Tree Growth – Apical Dominance

Verticle ShootApical dominance is the key reason why we are able to direct the growth of trees to achieve the goals we have for them. The pear shoot in this picture is growing vertically during midsummer. There is a bud at the top or apical end of this shoot. This apical bud is responsible for all the growth you see in the picture. There are several other buds on this branch, they are very small buds attached to the stem just above each leaf. These buds are called lateral buds. The apical bud produces a plant hormone (an auxin) that travels downward inside the stem as though pulled by gravity. This hormone prevents the lateral buds from growing. When trees produce very long shoots (sometimes several feet long) in one year with no side branches, they are strongly apically dominant. If some or all of the lateral buds grow into branches in the same year, the trees are weakly apically dominant. Apples and pears are strongly apically dominant, peaches are weakly apically dominant.

When only the apical bud grows, the result is a long single shoot. If the apical dominance is weak and apical bud plus some of the lateral buds grow, the result is many shorter shoots, a bush shape rather than a long single shoot. The reason for this is the growth energy of the tree is now being shared between several shoots so they are all shorter than when only one shoot is growing.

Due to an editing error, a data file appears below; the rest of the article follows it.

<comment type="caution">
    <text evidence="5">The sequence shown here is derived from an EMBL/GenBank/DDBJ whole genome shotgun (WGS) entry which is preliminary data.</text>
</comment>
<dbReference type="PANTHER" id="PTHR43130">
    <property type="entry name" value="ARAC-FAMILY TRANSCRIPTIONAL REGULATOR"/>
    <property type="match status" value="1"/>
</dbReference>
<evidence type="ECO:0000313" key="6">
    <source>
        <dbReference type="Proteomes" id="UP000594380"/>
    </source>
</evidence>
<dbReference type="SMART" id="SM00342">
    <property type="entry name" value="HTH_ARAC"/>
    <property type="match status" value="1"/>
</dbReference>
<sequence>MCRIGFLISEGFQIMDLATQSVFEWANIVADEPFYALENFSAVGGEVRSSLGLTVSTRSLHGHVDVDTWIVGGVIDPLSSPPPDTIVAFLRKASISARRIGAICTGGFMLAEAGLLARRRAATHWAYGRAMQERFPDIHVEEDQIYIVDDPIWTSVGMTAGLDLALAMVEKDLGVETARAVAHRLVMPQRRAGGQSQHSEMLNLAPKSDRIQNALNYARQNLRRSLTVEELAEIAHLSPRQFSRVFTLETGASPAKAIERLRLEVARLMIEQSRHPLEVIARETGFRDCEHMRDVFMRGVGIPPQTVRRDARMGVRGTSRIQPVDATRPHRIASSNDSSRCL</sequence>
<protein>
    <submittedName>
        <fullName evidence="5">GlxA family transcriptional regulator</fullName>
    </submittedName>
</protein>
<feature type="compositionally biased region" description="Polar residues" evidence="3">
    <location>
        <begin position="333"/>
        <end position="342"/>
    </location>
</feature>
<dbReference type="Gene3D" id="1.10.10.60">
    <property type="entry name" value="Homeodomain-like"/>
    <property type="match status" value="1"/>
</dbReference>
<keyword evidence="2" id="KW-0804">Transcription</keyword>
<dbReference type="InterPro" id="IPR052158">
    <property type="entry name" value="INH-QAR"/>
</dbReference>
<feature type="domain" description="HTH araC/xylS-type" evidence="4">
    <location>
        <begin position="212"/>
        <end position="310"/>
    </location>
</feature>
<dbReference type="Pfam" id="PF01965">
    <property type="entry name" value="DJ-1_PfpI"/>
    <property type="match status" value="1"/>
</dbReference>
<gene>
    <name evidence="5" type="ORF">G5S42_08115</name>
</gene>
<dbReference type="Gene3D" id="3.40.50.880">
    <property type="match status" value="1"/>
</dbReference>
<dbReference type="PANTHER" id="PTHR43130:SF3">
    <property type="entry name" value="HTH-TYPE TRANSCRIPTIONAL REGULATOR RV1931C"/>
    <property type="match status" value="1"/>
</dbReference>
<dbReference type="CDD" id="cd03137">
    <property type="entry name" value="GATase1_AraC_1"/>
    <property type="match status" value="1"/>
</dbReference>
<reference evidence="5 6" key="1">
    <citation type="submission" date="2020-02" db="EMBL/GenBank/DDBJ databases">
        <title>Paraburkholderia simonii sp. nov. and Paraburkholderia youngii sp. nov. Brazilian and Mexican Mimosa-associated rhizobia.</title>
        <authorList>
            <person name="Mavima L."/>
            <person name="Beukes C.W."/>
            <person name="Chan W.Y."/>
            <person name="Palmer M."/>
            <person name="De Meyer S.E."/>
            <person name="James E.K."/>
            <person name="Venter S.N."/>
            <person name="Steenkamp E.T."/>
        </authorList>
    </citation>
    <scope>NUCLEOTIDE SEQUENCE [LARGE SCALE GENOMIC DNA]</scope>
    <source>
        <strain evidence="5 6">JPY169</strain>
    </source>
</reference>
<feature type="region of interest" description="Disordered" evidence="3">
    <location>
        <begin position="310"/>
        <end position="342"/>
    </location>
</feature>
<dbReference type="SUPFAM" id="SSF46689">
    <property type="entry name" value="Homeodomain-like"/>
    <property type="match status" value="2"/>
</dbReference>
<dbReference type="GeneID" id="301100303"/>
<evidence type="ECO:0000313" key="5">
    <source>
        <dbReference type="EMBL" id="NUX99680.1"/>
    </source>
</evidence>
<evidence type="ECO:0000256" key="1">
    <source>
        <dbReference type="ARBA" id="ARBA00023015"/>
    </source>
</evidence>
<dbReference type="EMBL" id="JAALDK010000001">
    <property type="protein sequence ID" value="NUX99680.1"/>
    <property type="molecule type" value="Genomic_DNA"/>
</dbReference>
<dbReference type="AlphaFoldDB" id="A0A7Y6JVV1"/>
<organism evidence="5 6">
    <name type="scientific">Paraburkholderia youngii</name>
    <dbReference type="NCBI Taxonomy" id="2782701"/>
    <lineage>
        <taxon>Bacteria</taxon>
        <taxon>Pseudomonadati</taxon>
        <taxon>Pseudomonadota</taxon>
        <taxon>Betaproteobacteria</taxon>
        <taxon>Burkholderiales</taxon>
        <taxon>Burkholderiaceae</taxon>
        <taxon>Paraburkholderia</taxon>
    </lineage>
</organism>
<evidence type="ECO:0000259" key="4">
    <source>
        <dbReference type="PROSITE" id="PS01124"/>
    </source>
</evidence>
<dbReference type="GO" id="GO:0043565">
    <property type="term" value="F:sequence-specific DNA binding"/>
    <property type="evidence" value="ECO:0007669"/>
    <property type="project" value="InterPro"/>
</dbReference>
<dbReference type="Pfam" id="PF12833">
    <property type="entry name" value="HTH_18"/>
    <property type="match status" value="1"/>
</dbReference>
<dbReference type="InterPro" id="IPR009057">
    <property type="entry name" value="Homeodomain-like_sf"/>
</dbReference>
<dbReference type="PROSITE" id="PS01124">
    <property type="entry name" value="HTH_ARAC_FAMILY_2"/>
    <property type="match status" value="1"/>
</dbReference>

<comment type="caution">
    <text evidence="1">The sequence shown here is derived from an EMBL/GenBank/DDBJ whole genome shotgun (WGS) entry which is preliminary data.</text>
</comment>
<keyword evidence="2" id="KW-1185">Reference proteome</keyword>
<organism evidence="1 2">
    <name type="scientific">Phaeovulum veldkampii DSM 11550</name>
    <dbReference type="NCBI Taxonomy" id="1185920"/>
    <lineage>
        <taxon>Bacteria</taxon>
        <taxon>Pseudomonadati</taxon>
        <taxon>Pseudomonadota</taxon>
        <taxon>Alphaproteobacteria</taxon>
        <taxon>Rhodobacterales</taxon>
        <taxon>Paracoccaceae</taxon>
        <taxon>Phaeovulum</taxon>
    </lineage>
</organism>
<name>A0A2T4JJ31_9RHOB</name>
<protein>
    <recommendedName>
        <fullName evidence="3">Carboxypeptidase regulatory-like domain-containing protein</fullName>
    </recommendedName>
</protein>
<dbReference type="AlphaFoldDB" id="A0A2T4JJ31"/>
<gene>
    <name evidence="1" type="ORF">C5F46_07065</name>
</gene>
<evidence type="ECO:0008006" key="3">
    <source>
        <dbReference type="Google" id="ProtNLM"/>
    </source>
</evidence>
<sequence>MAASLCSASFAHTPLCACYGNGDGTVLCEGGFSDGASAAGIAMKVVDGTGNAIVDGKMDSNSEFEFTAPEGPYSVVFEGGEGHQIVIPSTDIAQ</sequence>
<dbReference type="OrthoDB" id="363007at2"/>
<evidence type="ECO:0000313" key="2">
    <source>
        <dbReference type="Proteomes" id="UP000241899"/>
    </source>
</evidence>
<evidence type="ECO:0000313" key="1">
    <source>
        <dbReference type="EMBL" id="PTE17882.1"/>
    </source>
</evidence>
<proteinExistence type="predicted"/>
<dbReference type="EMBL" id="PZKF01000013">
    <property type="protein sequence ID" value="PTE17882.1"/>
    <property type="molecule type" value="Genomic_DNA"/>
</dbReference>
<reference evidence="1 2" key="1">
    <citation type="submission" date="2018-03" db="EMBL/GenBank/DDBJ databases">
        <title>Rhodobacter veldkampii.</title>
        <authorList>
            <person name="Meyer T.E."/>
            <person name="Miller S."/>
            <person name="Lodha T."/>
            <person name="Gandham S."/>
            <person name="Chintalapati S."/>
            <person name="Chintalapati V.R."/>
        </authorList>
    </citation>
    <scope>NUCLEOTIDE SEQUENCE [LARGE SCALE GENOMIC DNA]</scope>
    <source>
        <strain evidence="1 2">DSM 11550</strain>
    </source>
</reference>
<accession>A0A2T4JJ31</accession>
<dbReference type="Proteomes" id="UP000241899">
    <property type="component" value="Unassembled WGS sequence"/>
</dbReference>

Most plants start out strongly apically dominant so they can grow up away from the soil. Plants that do not have this ability are the low growing ground covers. Most plants loose their strong apical dominance in the first year or two. Large trees do not loose their strong apical dominance giving them the ability to grow very tall.

Trees and shrubs growing in situations where there are no restrictions on their growth grow into shapes dictated by their genetic potential. Few gardens provide this type of unrestricted growth for large trees. Through pruning and training our trees we can direct their apical dominance to produce some amazing shapes and forms such as espalier and topiary. Directing the apical dominance of our trees can also result in the production of more high quality fruits, nuts and berries. We can also direct our trees to provide more shade, better screening, windbreaks, stabilization of soils and many other services. Future posts to this blog will discuss how to the achieve goals we have for our trees.